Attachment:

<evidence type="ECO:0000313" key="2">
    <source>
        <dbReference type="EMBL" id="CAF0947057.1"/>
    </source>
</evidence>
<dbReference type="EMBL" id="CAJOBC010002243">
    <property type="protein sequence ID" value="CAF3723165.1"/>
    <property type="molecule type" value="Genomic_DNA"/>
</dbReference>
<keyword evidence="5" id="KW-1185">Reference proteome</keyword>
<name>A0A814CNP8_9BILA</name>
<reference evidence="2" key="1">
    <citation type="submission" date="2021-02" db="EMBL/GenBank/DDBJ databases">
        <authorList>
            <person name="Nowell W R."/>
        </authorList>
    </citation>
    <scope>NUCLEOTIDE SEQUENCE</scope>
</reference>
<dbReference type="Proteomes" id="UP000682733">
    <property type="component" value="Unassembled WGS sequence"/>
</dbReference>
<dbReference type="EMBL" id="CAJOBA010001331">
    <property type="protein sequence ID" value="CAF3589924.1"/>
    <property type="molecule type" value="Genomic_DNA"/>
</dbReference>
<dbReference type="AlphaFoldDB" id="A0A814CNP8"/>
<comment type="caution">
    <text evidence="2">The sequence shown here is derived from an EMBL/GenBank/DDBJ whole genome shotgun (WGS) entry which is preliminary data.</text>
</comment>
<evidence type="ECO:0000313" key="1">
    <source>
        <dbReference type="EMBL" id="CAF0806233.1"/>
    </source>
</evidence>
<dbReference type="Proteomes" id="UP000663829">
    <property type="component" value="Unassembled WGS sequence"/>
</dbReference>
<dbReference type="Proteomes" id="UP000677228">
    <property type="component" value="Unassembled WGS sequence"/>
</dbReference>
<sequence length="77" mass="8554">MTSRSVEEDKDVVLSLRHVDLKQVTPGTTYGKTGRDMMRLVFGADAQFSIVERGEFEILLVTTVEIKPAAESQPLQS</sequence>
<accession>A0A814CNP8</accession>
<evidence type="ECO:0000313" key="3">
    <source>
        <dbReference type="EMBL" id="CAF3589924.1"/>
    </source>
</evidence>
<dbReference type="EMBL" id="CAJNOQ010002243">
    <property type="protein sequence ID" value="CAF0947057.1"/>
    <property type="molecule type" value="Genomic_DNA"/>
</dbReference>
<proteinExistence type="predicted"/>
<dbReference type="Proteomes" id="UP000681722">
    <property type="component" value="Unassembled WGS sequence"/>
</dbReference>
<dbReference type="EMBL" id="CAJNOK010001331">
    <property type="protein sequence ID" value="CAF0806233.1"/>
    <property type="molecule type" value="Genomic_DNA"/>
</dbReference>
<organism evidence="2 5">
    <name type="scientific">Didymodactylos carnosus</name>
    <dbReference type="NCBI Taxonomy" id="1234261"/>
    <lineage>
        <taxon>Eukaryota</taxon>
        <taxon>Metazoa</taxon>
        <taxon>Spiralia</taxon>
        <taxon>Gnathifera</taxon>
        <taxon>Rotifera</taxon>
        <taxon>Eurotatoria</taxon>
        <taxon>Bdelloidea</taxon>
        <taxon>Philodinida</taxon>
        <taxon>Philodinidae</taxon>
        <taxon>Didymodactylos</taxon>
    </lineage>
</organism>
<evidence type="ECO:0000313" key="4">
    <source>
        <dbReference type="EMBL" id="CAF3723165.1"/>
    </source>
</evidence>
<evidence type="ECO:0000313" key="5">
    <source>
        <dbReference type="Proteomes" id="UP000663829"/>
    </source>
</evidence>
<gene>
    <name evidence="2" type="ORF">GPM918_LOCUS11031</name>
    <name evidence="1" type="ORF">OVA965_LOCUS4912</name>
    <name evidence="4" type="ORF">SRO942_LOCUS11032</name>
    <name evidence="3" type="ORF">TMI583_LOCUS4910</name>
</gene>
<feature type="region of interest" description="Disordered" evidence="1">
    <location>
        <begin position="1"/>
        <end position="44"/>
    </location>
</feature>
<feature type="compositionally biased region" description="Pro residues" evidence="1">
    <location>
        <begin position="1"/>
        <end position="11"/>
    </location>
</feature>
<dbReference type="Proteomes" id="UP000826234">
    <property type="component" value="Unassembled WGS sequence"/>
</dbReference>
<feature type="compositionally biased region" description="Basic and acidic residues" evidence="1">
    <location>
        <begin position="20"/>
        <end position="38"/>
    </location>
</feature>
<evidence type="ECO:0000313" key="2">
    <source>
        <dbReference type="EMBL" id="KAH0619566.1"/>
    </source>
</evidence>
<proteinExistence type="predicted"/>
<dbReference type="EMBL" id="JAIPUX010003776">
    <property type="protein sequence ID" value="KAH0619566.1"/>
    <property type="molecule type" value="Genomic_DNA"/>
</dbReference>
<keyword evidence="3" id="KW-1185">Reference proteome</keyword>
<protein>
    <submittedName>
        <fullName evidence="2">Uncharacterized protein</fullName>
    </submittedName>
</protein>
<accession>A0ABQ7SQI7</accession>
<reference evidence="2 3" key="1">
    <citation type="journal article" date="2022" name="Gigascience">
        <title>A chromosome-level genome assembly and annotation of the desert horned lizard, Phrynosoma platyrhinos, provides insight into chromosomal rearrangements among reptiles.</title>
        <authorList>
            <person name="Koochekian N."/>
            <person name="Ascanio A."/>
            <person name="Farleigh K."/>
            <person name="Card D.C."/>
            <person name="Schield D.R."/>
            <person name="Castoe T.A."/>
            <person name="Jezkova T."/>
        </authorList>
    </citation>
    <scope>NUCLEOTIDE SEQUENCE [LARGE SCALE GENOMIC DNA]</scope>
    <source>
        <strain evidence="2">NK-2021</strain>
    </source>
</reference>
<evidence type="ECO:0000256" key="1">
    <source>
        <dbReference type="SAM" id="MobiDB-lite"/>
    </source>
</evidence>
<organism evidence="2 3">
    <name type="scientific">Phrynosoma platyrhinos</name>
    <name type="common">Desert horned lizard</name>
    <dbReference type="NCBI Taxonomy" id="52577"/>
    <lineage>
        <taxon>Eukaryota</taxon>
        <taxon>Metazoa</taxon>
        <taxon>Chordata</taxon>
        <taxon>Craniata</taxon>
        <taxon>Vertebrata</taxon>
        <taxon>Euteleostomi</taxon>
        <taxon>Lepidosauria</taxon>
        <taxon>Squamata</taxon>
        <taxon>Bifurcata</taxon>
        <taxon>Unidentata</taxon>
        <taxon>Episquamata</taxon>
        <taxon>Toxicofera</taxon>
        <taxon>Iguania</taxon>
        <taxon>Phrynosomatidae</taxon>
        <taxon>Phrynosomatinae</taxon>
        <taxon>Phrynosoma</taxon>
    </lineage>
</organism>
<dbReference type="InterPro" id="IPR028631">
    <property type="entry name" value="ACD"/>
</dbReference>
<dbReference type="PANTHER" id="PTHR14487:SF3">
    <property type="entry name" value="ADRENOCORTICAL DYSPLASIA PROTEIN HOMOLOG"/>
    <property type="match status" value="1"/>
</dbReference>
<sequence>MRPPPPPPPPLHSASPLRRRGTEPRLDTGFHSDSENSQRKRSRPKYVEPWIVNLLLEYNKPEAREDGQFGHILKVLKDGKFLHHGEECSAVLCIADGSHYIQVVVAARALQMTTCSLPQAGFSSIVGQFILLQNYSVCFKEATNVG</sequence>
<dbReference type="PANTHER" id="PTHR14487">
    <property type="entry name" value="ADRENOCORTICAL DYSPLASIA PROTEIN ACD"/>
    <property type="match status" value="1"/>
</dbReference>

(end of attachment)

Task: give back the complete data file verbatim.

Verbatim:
<evidence type="ECO:0000313" key="2">
    <source>
        <dbReference type="EMBL" id="CAF0947057.1"/>
    </source>
</evidence>
<dbReference type="EMBL" id="CAJOBC010002243">
    <property type="protein sequence ID" value="CAF3723165.1"/>
    <property type="molecule type" value="Genomic_DNA"/>
</dbReference>
<keyword evidence="5" id="KW-1185">Reference proteome</keyword>
<name>A0A814CNP8_9BILA</name>
<reference evidence="2" key="1">
    <citation type="submission" date="2021-02" db="EMBL/GenBank/DDBJ databases">
        <authorList>
            <person name="Nowell W R."/>
        </authorList>
    </citation>
    <scope>NUCLEOTIDE SEQUENCE</scope>
</reference>
<dbReference type="Proteomes" id="UP000682733">
    <property type="component" value="Unassembled WGS sequence"/>
</dbReference>
<dbReference type="EMBL" id="CAJOBA010001331">
    <property type="protein sequence ID" value="CAF3589924.1"/>
    <property type="molecule type" value="Genomic_DNA"/>
</dbReference>
<dbReference type="AlphaFoldDB" id="A0A814CNP8"/>
<comment type="caution">
    <text evidence="2">The sequence shown here is derived from an EMBL/GenBank/DDBJ whole genome shotgun (WGS) entry which is preliminary data.</text>
</comment>
<evidence type="ECO:0000313" key="1">
    <source>
        <dbReference type="EMBL" id="CAF0806233.1"/>
    </source>
</evidence>
<dbReference type="Proteomes" id="UP000663829">
    <property type="component" value="Unassembled WGS sequence"/>
</dbReference>
<dbReference type="Proteomes" id="UP000677228">
    <property type="component" value="Unassembled WGS sequence"/>
</dbReference>
<sequence length="77" mass="8554">MTSRSVEEDKDVVLSLRHVDLKQVTPGTTYGKTGRDMMRLVFGADAQFSIVERGEFEILLVTTVEIKPAAESQPLQS</sequence>
<accession>A0A814CNP8</accession>
<evidence type="ECO:0000313" key="3">
    <source>
        <dbReference type="EMBL" id="CAF3589924.1"/>
    </source>
</evidence>
<dbReference type="EMBL" id="CAJNOQ010002243">
    <property type="protein sequence ID" value="CAF0947057.1"/>
    <property type="molecule type" value="Genomic_DNA"/>
</dbReference>
<proteinExistence type="predicted"/>
<dbReference type="Proteomes" id="UP000681722">
    <property type="component" value="Unassembled WGS sequence"/>
</dbReference>
<dbReference type="EMBL" id="CAJNOK010001331">
    <property type="protein sequence ID" value="CAF0806233.1"/>
    <property type="molecule type" value="Genomic_DNA"/>
</dbReference>
<organism evidence="2 5">
    <name type="scientific">Didymodactylos carnosus</name>
    <dbReference type="NCBI Taxonomy" id="1234261"/>
    <lineage>
        <taxon>Eukaryota</taxon>
        <taxon>Metazoa</taxon>
        <taxon>Spiralia</taxon>
        <taxon>Gnathifera</taxon>
        <taxon>Rotifera</taxon>
        <taxon>Eurotatoria</taxon>
        <taxon>Bdelloidea</taxon>
        <taxon>Philodinida</taxon>
        <taxon>Philodinidae</taxon>
        <taxon>Didymodactylos</taxon>
    </lineage>
</organism>
<evidence type="ECO:0000313" key="4">
    <source>
        <dbReference type="EMBL" id="CAF3723165.1"/>
    </source>
</evidence>
<evidence type="ECO:0000313" key="5">
    <source>
        <dbReference type="Proteomes" id="UP000663829"/>
    </source>
</evidence>
<gene>
    <name evidence="2" type="ORF">GPM918_LOCUS11031</name>
    <name evidence="1" type="ORF">OVA965_LOCUS4912</name>
    <name evidence="4" type="ORF">SRO942_LOCUS11032</name>
    <name evidence="3" type="ORF">TMI583_LOCUS4910</name>
</gene>
<feature type="region of interest" description="Disordered" evidence="1">
    <location>
        <begin position="1"/>
        <end position="44"/>
    </location>
</feature>
<feature type="compositionally biased region" description="Pro residues" evidence="1">
    <location>
        <begin position="1"/>
        <end position="11"/>
    </location>
</feature>
<dbReference type="Proteomes" id="UP000826234">
    <property type="component" value="Unassembled WGS sequence"/>
</dbReference>
<feature type="compositionally biased region" description="Basic and acidic residues" evidence="1">
    <location>
        <begin position="20"/>
        <end position="38"/>
    </location>
</feature>
<evidence type="ECO:0000313" key="2">
    <source>
        <dbReference type="EMBL" id="KAH0619566.1"/>
    </source>
</evidence>
<proteinExistence type="predicted"/>
<dbReference type="EMBL" id="JAIPUX010003776">
    <property type="protein sequence ID" value="KAH0619566.1"/>
    <property type="molecule type" value="Genomic_DNA"/>
</dbReference>
<keyword evidence="3" id="KW-1185">Reference proteome</keyword>
<protein>
    <submittedName>
        <fullName evidence="2">Uncharacterized protein</fullName>
    </submittedName>
</protein>
<accession>A0ABQ7SQI7</accession>
<reference evidence="2 3" key="1">
    <citation type="journal article" date="2022" name="Gigascience">
        <title>A chromosome-level genome assembly and annotation of the desert horned lizard, Phrynosoma platyrhinos, provides insight into chromosomal rearrangements among reptiles.</title>
        <authorList>
            <person name="Koochekian N."/>
            <person name="Ascanio A."/>
            <person name="Farleigh K."/>
            <person name="Card D.C."/>
            <person name="Schield D.R."/>
            <person name="Castoe T.A."/>
            <person name="Jezkova T."/>
        </authorList>
    </citation>
    <scope>NUCLEOTIDE SEQUENCE [LARGE SCALE GENOMIC DNA]</scope>
    <source>
        <strain evidence="2">NK-2021</strain>
    </source>
</reference>
<evidence type="ECO:0000256" key="1">
    <source>
        <dbReference type="SAM" id="MobiDB-lite"/>
    </source>
</evidence>
<organism evidence="2 3">
    <name type="scientific">Phrynosoma platyrhinos</name>
    <name type="common">Desert horned lizard</name>
    <dbReference type="NCBI Taxonomy" id="52577"/>
    <lineage>
        <taxon>Eukaryota</taxon>
        <taxon>Metazoa</taxon>
        <taxon>Chordata</taxon>
        <taxon>Craniata</taxon>
        <taxon>Vertebrata</taxon>
        <taxon>Euteleostomi</taxon>
        <taxon>Lepidosauria</taxon>
        <taxon>Squamata</taxon>
        <taxon>Bifurcata</taxon>
        <taxon>Unidentata</taxon>
        <taxon>Episquamata</taxon>
        <taxon>Toxicofera</taxon>
        <taxon>Iguania</taxon>
        <taxon>Phrynosomatidae</taxon>
        <taxon>Phrynosomatinae</taxon>
        <taxon>Phrynosoma</taxon>
    </lineage>
</organism>
<dbReference type="InterPro" id="IPR028631">
    <property type="entry name" value="ACD"/>
</dbReference>
<dbReference type="PANTHER" id="PTHR14487:SF3">
    <property type="entry name" value="ADRENOCORTICAL DYSPLASIA PROTEIN HOMOLOG"/>
    <property type="match status" value="1"/>
</dbReference>
<sequence>MRPPPPPPPPLHSASPLRRRGTEPRLDTGFHSDSENSQRKRSRPKYVEPWIVNLLLEYNKPEAREDGQFGHILKVLKDGKFLHHGEECSAVLCIADGSHYIQVVVAARALQMTTCSLPQAGFSSIVGQFILLQNYSVCFKEATNVG</sequence>
<dbReference type="PANTHER" id="PTHR14487">
    <property type="entry name" value="ADRENOCORTICAL DYSPLASIA PROTEIN ACD"/>
    <property type="match status" value="1"/>
</dbReference>